Le Chili garde le cap

BUENOS AIRES – Lorsque que Sebastián Piñera, magnat des affaires modérément conservateur et vainqueur des élections présidentielles, prendra ses fonctions le 11 mars prochain, le Chili va faire l’expérience de ce que certains politologues qualifient de tournant décisif dans une transition démocratique réussie : l’alternance politique au pouvoir.

Après le retour à la démocratie en 1990, suite aux années de dictature du général Augusto Pinochet, la coalition de centre-gauche connue sous le nom de Concertación (la Concertation, ndt) a gagné quatre élections présidentielles consécutives libres et équitables. Après 20 années au pouvoir, elle doit maintenant céder sa place à la « Coalition pour le changement » de Piñera, composée de son parti de centre-droit, la Renovación Nacional (Rénovation Nationale, ndt) et du plus conservateur Union Demócrata Independiente ( Union Démocrate Indépendante , ndt) .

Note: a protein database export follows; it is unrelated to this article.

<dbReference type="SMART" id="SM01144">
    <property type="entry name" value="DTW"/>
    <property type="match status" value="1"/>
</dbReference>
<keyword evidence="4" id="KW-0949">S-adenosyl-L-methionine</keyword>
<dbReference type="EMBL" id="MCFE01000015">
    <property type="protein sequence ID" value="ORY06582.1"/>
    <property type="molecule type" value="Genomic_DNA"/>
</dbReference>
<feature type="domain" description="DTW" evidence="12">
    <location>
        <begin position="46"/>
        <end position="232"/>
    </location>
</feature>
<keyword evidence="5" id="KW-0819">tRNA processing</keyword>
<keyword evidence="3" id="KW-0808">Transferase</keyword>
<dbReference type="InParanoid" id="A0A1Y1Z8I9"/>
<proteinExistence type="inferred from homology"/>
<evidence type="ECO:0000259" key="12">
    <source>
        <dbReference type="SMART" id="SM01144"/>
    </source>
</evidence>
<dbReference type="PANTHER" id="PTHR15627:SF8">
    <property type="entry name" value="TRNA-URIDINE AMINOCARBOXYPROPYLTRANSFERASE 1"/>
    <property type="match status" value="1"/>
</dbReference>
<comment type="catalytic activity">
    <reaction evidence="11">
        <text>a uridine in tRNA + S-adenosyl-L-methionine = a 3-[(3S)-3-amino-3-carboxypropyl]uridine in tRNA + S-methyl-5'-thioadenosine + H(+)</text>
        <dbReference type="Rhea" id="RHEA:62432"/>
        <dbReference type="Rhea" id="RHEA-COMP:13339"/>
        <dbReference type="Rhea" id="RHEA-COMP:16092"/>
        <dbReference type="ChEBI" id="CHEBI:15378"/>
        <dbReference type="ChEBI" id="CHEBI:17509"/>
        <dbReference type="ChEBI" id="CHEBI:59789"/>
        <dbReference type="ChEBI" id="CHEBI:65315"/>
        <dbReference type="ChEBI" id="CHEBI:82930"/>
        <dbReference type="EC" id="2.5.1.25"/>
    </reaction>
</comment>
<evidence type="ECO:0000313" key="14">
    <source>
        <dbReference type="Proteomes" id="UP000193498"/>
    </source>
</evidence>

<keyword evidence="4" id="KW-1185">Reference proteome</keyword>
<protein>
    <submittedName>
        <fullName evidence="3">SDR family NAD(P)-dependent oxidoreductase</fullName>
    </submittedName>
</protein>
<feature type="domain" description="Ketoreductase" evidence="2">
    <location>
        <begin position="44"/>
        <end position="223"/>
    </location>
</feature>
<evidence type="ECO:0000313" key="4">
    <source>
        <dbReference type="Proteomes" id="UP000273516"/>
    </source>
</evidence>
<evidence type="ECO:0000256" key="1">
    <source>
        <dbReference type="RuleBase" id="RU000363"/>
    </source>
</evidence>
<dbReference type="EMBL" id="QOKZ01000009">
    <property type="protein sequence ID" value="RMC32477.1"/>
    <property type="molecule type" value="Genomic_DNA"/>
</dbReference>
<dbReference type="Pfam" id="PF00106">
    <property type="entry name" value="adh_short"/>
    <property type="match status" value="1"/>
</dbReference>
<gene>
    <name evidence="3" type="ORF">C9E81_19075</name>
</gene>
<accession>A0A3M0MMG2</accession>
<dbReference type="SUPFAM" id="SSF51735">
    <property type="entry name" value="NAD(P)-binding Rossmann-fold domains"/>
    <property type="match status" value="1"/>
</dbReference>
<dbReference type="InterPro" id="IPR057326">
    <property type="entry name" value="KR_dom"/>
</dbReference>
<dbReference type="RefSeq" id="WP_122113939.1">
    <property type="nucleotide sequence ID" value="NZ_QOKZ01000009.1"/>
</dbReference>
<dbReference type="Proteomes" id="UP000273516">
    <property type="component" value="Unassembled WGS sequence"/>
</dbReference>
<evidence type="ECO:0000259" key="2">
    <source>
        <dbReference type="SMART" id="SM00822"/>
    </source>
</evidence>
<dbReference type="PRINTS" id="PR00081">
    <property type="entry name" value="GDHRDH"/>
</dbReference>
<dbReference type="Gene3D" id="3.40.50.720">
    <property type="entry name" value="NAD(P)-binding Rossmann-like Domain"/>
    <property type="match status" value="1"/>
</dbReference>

Ces longues années au pouvoir de la Concertación sont le reflet de son succès. Dans presque tous les domaines, stabilité politique, développement économique ou réduction de la pauvreté, le Chili a bien réussi depuis 20 ans - en tout cas surement mieux que la plupart de ces voisins latino-américains. Le dilemme de l’opposition de droite était de défaire une coalition qui avait poursuivi la plupart des politiques positives de Pinochet (principalement l’économie de marché et un modèle économique orienté vers l’exportation) sans pour autant être entaché (comme le sont nombre des responsables de la Coalición ) par des liens avec son régime sanguinaire.

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